At the beginning of the year, the new Specialized Levo SL hit the market like a bomb, changing our perspective on both eMTBs and trail bikes in general. But can the Levo SL with its exclusive 35 Nm motor keep up with the FAZUA bikes?
Click here for an overview of the best light eMTB of 2020 – 3 super lightweight e-bikes in review.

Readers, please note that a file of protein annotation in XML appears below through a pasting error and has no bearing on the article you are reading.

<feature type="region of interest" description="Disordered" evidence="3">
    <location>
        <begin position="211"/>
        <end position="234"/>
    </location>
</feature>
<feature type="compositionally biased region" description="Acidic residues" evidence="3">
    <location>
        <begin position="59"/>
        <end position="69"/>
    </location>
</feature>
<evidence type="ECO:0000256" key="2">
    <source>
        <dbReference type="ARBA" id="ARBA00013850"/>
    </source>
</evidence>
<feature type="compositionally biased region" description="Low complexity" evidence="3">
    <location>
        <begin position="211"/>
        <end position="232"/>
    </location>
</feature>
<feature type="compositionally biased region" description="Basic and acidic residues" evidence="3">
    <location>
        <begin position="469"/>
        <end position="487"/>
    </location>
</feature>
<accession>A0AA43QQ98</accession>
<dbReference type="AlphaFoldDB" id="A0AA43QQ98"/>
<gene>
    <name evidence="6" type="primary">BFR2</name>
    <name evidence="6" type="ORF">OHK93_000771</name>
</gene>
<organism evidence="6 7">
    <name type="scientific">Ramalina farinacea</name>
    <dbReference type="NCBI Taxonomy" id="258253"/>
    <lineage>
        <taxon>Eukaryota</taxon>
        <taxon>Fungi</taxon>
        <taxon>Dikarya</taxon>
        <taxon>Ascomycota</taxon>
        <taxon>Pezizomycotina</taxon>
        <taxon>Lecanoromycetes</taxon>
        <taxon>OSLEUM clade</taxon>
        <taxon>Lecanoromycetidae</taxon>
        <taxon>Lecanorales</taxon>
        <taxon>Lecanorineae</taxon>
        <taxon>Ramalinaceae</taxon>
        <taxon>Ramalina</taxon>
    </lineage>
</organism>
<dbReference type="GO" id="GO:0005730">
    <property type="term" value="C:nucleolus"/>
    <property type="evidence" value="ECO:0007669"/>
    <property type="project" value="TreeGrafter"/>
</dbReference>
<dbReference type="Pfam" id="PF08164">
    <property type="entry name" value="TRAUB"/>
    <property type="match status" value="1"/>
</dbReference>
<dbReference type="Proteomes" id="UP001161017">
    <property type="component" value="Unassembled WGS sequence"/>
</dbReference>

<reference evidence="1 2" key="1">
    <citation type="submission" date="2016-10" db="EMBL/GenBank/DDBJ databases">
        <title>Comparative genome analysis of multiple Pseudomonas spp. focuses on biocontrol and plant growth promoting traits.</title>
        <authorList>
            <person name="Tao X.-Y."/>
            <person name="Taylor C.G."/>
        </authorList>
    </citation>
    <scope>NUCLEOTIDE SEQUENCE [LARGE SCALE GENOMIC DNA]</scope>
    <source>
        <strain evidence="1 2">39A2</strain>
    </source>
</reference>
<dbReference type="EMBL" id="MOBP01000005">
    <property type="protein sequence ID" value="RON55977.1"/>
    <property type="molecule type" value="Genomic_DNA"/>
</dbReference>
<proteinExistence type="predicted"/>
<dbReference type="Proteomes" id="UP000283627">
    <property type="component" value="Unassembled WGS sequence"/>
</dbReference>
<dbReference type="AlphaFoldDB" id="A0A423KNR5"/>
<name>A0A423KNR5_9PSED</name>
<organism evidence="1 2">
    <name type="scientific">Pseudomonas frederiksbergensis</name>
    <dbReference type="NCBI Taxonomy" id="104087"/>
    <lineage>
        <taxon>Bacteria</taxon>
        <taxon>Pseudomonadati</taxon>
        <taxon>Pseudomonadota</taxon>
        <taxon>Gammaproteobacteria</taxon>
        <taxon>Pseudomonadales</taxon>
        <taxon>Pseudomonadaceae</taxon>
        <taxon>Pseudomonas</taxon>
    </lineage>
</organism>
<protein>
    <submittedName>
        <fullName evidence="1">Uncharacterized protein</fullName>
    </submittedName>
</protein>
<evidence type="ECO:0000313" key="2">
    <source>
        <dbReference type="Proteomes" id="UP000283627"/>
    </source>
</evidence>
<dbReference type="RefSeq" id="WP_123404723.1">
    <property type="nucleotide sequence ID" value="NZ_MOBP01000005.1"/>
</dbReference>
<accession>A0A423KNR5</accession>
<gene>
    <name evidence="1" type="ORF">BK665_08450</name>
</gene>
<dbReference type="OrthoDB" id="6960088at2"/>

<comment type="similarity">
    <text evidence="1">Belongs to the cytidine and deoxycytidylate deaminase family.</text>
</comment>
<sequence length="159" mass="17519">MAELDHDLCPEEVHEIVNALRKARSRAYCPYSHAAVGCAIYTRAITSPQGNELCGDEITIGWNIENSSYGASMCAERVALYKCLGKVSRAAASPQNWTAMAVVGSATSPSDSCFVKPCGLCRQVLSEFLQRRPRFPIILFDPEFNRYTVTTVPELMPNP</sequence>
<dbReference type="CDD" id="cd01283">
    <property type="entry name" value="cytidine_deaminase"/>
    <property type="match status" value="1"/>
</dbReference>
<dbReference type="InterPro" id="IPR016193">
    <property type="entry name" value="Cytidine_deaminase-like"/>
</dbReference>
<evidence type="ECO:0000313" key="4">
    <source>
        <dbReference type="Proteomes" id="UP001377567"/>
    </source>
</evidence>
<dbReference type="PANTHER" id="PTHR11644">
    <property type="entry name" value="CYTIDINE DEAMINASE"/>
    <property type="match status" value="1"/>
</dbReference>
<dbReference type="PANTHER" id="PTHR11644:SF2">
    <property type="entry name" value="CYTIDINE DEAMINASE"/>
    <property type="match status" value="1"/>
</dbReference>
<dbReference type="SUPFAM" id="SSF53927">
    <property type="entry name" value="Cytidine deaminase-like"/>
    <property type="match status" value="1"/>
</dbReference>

Right from the first generation of the Levo, Specialized have proven that they’re always one step ahead of the competition when it comes to integration and digital user experience. That’s also the case with the € 8,699 Levo SL Expert, which features Specialized’s in-house SL 1.1 motor. Developed in collaboration with Mahle, it’s the same motor found on the Specialized Turbo Creo E-road bike. The compact, lightweight mid-drive motor draws its power from a 320 Wh battery integrated in the down tube. An optional 160 Wh range extender (available for € 400) can be stored in the bottle cage. In typical Specialized fashion, the Turbo Connect Unit sits ensconced on the top tube of the carbon frame and gives you the option of running your Levo SL either with Specialized’s minimal handlebar remote, with no remote at all or with an additional display mounted in the cockpit area. And while FAZUA have recently released a firmware update that significantly improves the riding performance of their motor, the overall user experience of Specialized’s ecosystem is, once again, a completely different story. The Levo SL shares the same 150 mm travel as its rivals, but the Levo SL is the only 29” bike in this test.